While I thought I love this series too much to give it less than 5 stars (or more like I love the 1st book and the characters so much I decided I must love the series), I do feel like this book was sometimes difficult to get through… (and then I read the 3rd one right after this, got my hope got snuffed out entirely). It’s really disappointing that so many authors decide that sequels must always be twice as angsty and, as a result, lose more than half of the good things that were going on in the first book. I still love a lot of things about this book, but I just couldn’t enjoy it as much as the first one because of all the heavy emotional events. Also, a number of rape-y events that did not sit with me (especially the Kato one). And the fact that the Beta Team kept drawing short strings for angsty developments.
It’s still a very well-written, imaginative, and engaging story. Just…, compared to the first book, not nearly enough fun and a tad too heavy on negative emotions to be as enjoyable or leave a good aftertaste.

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Warrior of the Wild by Tricia Levenseller

Warrior of the Wild

Warrior of the Wild by Tricia Levenseller

My rating: 2 of 5 stars

Very simple, very short, very shallow, very YA. In other words: mleh.

I don’t really understand why YA publishers keep doing this…putting is so much efforts and hype, making beautiful covers and lots of promotion for something that has practically no substance inside? Seems to me like it should stand against the pride of anyone working in book publishing, but oh well…
This book is supposed to be about almost-adults being outcast and dealing with deadly dangers and tasks, but it reads like about a group of 12 y.o. kids playing around at heroes.
This story is not bad. There’s just nothing to it. Same can be said about the quality of writing.
The plot turns are extremely predictable, the characters are flat and stop feeling authentic because of the way they speak time after time, a lot of the settings (like ‘spears’ being old weapons and no one knowing how to use them) are weird and unplausible, the insta-love, the gay sidekick, the main character who is naive, self-absorbed, and uninteresting…

‘It’s not about giving in to the first boy who ever acted interested.’
Yes, it is. And you’ve done it twice.

But this book also doesn’t really last long enough for any of this to really really get on the nerves…so ‘mleh’ remains is the most fitting description. So sad when the cover is the only really good thing about the book.

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The Mortal Word by Genevieve Cogman

The Mortal Word (The Invisible Library #5)

The Mortal Word by Genevieve Cogman

My rating: 3 of 5 stars

Imaginative and unique, but dry and overwhelmingly political.
The most powerful impressions I had while reading this were ‘too much’ and ‘too dry’.
On one hand, it speaks of the author’s powers of imagination and detail control, on the other… Too many characters, too many of whom are absolutely sure they are the most important and right beings in the universe, too many things happening and trying to pull the blanket in all directions at the same time, etc… In fact, the book is actually rather self-aware that there is ‘too much going on’, and it tries to address it by having the main character constantly remind herself or others of ‘all things that are going on and are at stake’ time after time, but instead of helping reader to re-focus it only makes the text even more cluttered and repetitive. Most of the conversations are highly manipulative and tiring. And very often repeating practically the same dynamic but with multiple different characters.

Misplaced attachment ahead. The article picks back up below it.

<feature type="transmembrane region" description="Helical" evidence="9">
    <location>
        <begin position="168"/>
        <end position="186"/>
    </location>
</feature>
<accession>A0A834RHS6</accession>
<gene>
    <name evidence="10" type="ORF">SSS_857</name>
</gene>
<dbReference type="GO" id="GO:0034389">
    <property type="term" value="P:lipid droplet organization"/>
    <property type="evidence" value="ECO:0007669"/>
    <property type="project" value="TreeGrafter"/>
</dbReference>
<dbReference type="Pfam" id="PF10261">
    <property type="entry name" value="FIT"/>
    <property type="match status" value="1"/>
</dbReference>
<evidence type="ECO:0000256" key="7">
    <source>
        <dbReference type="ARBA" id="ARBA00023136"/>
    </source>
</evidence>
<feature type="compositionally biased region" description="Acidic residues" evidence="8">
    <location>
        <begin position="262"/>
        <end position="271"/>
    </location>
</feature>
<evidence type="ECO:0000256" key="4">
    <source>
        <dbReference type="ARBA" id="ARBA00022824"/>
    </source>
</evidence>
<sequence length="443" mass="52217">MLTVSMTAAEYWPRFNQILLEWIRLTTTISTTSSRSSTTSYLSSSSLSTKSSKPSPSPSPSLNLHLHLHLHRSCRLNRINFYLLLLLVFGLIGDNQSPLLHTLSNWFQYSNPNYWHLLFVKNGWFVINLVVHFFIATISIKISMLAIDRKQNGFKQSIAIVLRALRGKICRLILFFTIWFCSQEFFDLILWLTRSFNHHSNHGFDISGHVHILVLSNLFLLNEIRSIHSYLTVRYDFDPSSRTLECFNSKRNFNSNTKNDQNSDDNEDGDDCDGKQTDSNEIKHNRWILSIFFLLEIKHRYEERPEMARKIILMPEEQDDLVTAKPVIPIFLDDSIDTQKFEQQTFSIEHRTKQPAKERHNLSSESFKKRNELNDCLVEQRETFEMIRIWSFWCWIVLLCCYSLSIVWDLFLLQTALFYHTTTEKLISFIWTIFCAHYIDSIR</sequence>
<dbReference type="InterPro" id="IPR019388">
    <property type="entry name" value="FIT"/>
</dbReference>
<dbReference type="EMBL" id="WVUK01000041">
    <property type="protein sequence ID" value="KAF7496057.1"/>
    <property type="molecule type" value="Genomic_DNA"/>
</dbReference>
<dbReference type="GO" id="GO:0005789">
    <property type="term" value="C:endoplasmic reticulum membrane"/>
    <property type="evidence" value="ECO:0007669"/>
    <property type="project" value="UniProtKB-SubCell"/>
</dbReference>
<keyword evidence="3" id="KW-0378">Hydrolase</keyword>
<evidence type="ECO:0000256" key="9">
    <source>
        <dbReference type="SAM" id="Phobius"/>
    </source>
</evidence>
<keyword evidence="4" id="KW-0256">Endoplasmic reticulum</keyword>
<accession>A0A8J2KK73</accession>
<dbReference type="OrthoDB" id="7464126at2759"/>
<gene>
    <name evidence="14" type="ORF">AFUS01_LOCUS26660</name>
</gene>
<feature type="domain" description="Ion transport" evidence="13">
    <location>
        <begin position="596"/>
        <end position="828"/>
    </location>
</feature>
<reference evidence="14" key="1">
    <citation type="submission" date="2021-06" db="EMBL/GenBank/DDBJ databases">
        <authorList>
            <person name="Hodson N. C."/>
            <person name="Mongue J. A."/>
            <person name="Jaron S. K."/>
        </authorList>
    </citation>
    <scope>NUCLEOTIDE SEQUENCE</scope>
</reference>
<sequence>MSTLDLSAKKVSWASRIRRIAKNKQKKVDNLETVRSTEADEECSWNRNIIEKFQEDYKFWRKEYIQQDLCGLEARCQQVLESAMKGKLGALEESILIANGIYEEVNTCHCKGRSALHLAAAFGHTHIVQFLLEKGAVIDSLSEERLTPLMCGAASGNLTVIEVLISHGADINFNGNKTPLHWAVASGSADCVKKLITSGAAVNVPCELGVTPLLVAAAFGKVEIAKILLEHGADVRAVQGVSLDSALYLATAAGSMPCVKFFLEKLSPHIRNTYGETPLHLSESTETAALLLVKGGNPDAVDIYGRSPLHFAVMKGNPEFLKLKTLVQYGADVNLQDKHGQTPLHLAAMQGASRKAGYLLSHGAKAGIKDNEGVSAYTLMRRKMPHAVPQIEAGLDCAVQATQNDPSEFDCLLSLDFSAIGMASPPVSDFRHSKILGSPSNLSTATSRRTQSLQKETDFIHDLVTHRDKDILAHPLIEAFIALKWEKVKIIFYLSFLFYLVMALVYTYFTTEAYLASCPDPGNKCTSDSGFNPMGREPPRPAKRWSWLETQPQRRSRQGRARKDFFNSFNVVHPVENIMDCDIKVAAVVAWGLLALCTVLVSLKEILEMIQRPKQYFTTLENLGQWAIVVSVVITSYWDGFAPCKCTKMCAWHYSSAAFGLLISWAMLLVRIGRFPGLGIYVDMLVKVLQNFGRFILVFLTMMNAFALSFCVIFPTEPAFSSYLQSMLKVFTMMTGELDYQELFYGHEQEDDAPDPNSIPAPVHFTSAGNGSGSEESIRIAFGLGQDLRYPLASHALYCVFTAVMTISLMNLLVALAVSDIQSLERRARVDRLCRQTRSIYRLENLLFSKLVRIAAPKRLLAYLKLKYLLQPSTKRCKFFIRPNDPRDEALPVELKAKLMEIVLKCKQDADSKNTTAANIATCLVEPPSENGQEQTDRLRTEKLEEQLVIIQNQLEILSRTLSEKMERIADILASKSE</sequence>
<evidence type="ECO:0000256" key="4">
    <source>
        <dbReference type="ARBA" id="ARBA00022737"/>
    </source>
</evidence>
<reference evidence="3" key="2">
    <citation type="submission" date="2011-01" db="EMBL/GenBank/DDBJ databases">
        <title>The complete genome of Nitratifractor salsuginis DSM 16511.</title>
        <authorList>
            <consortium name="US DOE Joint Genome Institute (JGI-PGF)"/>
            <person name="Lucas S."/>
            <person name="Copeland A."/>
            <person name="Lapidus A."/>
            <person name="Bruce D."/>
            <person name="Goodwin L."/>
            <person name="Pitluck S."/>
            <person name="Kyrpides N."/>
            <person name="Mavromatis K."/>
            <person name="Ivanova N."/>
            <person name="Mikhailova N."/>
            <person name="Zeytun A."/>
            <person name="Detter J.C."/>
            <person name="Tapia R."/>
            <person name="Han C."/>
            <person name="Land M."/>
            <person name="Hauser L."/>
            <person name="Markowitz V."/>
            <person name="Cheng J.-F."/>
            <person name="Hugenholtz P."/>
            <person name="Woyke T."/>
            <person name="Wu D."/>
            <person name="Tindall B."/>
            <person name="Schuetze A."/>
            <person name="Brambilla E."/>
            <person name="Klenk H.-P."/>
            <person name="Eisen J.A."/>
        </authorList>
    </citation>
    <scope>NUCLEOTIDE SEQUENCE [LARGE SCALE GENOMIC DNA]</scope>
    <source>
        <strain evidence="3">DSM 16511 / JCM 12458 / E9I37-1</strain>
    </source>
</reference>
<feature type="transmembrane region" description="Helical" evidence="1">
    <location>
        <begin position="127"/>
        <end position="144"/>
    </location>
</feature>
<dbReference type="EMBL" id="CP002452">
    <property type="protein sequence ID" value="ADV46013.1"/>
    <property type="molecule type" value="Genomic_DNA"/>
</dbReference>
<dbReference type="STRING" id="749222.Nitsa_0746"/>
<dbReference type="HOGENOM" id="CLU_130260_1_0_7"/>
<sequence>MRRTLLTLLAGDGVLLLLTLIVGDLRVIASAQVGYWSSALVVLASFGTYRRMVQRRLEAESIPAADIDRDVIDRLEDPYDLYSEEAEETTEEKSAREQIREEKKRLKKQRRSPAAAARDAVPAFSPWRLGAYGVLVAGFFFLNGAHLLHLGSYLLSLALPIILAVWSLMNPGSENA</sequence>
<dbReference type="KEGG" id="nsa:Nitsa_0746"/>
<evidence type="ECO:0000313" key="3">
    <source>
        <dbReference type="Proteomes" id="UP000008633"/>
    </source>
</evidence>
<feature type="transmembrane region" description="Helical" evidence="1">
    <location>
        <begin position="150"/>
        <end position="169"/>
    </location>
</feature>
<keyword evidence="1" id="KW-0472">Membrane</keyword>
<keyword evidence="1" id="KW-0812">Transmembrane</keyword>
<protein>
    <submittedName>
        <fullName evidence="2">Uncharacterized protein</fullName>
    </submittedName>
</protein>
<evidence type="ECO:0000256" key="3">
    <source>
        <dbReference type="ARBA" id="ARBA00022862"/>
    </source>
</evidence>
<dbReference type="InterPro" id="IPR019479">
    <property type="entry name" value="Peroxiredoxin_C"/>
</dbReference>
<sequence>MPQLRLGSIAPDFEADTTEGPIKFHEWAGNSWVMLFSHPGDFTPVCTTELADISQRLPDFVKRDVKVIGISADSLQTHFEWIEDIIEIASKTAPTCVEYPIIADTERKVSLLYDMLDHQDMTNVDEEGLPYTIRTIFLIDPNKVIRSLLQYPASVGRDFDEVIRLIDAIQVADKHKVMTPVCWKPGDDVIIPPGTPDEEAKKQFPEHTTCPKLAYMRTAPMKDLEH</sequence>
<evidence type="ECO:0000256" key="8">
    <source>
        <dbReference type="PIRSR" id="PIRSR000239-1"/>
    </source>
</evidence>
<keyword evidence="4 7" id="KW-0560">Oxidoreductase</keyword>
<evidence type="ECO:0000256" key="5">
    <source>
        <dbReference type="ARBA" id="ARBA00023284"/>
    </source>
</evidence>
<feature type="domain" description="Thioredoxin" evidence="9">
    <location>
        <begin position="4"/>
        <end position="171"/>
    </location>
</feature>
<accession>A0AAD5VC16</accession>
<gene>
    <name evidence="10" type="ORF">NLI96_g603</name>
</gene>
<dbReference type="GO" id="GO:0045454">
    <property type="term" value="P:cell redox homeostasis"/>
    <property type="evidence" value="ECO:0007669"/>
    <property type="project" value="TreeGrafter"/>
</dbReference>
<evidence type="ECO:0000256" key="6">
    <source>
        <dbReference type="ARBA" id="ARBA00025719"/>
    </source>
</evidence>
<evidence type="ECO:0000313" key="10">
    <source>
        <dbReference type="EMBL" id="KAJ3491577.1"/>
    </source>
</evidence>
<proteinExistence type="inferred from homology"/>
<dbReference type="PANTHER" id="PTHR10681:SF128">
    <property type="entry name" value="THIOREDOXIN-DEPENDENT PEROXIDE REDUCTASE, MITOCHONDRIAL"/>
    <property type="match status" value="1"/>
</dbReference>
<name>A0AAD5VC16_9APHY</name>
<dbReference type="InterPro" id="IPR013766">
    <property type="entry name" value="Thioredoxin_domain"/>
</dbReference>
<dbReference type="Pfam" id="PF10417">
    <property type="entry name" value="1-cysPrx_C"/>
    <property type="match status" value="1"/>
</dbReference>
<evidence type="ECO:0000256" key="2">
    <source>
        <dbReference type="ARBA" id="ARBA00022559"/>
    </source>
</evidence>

There is very little, if any, excitement or enjoyment in this.
With politics taking most of the focus, human relationships in turn turn very dry. There might have been a romantic element, but the way the main character is so very distant and uninterested towards it, it’s practically not there.
Finally, the whole complexity of things might have been justified if the culmination was shocking or surprising at all… But in reality, we actually get hinted very heavily at the culprit at the very beginning of the book, and then have to go through all those tedious events just to reach the conclusion we foresaw from the very beginning…

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Pride Mates by Jennifer Ashley

Pride Mates (Shifters Unbound, #1)

Pride Mates by Jennifer Ashley

My rating: 4 of 5 stars

To be honest, I first, after reading the description, was actually planning to avoid these series… The whole ‘Shifters are Collared and controlled, outcast from humanity’ concept doesn’t appeal to me at all. Not that I’d have hard time imagining humans being discriminating asses trying to degrade, insult, and control others on every step, but just because I don’t really like to be reminded of these disgusting human traits. I only picked this up because I have read Bodyguard by chance first and thought maybe it wouldn’t be so bad after all.
It’s not a bad story. The plot is there, not dissolved behind the romance, and the characters are interesting and mostly well-developed. And yet, too much of this book talks about these issues of control, power over others, dominance and submission… even if the main character says she is not ‘into it’, everything in this book rotates around these concepts. Which honestly kind of puts me off.
Also, the insta-love and thick-headed main female character did seem clichéd, even if not enough to be annoying.